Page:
Human-related deaths and habitat loss remain significant threats to long-term grizzly bear recovery. During the 1800s, an estimated 50,000 grizzly bears roamed from the Canadian border to Mexico and from the Pacific coast to the Great Plains. Today, grizzly bears in the lower 48 states are relegated to less than two percent of their former range. Grizzly bear populations in some areas are increasing and expansion is occurring back into portions of their historic range, like the plains of the Rocky Mountain Front in Montana. The future of our grizzly bear population relies on people accepting the presence of grizzlies and finding ways to coexist with this charismatic species.
The greatest threat facing grizzly bear populations today are deaths caused by humans. In an increasingly developed world, bears often cross through private lands in search of food and secure habitat. Attractants such as bee yards, garbage, fruit trees, chicken coops, livestock and birdfeeders often lure bears close to homes and habituate them, or help them become used to human activity. Bears that become used to living and feeding near human activity may be deemed a threat and then killed by wildlife officials or the private landowner. Often, these situations are avoidable.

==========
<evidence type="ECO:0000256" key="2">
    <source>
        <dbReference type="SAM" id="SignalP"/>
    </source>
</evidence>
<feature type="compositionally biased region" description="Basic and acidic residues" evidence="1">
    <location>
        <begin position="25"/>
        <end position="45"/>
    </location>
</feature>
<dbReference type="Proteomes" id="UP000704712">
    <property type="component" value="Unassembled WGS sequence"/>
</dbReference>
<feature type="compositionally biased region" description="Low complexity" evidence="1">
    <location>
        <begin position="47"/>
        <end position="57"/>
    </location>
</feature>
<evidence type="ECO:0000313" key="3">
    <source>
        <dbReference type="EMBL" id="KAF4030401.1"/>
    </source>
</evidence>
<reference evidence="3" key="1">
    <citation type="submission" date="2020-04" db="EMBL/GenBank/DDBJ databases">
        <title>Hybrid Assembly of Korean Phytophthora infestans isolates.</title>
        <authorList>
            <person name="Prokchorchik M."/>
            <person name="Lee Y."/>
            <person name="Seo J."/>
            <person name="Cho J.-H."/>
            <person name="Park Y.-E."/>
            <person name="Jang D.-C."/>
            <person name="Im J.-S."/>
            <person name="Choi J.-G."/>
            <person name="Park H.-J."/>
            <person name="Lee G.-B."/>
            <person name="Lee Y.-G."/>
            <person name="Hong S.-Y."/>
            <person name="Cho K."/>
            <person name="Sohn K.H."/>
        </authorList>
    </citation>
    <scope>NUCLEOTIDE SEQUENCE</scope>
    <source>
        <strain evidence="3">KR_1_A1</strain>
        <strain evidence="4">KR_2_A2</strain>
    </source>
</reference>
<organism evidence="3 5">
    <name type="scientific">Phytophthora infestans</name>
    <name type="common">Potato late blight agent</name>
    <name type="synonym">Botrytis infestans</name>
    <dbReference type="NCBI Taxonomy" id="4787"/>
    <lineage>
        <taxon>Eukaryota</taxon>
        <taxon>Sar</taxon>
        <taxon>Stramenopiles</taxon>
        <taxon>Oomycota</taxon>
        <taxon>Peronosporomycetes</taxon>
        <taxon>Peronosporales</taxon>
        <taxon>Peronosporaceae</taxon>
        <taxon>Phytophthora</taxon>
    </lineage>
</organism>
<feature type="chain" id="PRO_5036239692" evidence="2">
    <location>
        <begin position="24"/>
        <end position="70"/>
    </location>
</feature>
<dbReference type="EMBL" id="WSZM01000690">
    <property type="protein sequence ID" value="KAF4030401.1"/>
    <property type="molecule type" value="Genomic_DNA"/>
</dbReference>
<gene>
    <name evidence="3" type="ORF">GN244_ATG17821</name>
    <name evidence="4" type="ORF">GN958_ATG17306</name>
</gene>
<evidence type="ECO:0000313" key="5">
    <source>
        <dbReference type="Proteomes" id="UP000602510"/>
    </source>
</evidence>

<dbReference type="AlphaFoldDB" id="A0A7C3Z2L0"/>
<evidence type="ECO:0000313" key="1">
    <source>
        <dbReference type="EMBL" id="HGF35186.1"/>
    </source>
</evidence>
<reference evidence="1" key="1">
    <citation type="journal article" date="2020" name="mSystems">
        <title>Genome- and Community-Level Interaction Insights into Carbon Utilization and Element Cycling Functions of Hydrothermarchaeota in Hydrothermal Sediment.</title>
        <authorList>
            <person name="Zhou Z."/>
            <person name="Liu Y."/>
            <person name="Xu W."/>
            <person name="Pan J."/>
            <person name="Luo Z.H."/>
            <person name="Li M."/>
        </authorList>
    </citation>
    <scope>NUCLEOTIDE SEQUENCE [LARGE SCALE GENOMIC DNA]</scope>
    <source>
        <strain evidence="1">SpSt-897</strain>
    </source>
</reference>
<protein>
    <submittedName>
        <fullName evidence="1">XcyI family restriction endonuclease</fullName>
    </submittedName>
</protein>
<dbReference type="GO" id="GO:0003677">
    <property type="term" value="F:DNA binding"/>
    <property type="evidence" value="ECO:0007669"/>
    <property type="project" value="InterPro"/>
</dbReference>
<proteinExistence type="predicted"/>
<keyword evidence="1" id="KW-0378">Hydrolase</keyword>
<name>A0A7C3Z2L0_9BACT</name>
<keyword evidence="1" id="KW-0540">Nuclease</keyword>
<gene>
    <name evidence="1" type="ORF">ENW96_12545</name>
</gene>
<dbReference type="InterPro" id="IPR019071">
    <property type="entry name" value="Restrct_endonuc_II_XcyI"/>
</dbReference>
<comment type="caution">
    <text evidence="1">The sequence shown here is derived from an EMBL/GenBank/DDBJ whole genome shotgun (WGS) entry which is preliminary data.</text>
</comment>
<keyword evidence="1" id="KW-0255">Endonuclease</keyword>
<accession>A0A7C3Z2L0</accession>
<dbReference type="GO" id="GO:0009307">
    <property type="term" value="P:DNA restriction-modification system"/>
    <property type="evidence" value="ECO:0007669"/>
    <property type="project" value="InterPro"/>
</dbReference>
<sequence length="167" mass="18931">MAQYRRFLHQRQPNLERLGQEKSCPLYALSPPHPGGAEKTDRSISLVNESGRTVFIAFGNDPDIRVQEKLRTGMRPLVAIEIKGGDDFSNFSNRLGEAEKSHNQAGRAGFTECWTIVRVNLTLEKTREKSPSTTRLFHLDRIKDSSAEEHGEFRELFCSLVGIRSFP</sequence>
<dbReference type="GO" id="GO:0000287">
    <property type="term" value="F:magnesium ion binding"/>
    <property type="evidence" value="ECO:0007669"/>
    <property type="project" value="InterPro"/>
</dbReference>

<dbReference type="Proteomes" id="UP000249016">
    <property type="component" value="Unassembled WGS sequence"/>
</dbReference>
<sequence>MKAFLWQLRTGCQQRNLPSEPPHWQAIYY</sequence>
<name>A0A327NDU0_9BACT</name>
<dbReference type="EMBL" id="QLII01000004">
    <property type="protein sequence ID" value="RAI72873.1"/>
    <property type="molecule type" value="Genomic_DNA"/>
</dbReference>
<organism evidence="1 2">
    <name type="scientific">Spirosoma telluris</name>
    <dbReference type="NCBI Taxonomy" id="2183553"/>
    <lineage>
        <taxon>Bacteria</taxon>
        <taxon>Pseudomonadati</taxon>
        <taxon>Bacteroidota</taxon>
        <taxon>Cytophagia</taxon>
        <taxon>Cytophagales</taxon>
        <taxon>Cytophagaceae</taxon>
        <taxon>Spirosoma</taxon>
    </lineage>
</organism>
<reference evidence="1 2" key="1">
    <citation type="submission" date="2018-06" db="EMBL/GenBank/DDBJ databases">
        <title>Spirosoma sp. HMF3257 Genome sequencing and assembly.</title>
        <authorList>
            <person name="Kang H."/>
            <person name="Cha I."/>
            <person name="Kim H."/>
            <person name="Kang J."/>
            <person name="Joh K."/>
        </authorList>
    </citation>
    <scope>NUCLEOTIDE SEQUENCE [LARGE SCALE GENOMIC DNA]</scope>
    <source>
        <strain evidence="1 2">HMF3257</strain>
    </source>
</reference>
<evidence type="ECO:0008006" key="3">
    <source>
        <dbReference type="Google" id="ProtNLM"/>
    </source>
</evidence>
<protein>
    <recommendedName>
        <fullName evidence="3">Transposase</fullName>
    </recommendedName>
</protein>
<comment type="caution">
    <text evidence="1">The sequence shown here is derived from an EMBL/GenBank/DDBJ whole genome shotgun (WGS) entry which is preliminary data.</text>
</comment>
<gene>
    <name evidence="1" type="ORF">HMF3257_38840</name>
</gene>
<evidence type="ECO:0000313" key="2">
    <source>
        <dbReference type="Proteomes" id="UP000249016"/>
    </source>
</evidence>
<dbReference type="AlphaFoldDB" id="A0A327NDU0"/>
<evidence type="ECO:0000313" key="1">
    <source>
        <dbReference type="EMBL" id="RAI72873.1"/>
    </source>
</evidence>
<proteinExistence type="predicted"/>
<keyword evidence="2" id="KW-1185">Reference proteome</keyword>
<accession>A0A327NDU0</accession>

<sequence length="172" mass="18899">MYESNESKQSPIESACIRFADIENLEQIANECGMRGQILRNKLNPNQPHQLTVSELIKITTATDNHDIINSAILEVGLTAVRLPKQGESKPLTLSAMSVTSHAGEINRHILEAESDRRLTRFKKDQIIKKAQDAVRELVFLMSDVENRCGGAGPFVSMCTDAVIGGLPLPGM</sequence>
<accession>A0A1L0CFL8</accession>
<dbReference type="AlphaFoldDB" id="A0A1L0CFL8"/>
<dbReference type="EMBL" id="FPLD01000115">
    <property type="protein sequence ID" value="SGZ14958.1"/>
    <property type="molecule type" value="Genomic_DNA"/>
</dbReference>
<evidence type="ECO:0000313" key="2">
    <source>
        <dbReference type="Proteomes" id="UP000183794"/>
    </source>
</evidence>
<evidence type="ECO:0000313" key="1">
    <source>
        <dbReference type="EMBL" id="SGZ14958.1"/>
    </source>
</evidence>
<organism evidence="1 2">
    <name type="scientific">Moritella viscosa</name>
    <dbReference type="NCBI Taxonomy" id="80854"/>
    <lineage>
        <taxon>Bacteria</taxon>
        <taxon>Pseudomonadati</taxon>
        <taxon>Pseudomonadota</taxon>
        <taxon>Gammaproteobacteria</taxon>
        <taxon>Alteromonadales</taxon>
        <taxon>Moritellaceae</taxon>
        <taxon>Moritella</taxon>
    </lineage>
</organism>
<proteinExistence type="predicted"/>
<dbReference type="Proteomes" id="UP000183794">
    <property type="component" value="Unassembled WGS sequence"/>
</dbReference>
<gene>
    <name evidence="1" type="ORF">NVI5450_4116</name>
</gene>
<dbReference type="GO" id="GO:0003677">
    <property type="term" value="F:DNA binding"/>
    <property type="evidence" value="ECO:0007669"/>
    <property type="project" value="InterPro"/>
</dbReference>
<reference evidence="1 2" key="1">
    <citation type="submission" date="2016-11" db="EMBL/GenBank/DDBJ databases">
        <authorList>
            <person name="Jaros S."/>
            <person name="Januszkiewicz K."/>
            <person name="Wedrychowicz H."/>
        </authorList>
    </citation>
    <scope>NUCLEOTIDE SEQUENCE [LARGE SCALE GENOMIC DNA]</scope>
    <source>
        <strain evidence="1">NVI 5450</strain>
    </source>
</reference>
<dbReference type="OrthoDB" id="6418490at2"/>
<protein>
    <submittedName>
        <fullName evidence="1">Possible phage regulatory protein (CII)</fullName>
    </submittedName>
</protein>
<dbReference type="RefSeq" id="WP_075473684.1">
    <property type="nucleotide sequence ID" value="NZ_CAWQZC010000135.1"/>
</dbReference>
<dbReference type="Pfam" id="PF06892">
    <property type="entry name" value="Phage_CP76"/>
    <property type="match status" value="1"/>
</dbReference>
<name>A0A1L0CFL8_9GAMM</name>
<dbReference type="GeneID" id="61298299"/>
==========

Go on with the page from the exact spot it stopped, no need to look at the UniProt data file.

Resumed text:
Grizzly bears require large amounts of secure habitat , but in today’s reality, grizzly bears must routinely navigate roads, subdivisions, livestock operations and energy development. It is common knowledge that roads have a negative impact on grizzly bear survival. The remaining grizzly bear populations are unconnected, with major towns, roads and railways placed between them. Grizzlies need secure habitat to roam and reconnect the isolated populations like Yellowstone. It will be critical to the future of grizzly bears to identify and protect viable linkage corridors to ensure multiple, disconnected grizzly bear populations can someday be one.
Climate change  poses new and little understood challenges to the bears. There is evidence suggesting that bears are denning later, and staying on the landscape longer in the fall when unintended shootings by hunters are most common. Most importantly, a changing climate can also impact food resources for grizzlies.
For example, whitebark pine seeds are a major food source for grizzly bears in the Yellowstone Ecosystem. Blister rust (an exotic species) and mountain pine beetle infections, exacerbated by climate change, are major threats to whitebark pine. Grizzly bears have shown that they can be adaptable to changing food conditions. However, this can occasionally lead them to seek out sources of food that can come from humans, like garbage, domestic fruit trees and livestock. Grizzly bears that choose to adapt to human-generated food resources often die as a result. What a grizzly bear’s environment and diet will look like in the face of climate change is still uncertain, and as habitats are altered we will have to continually assess the impacts to grizzly bears.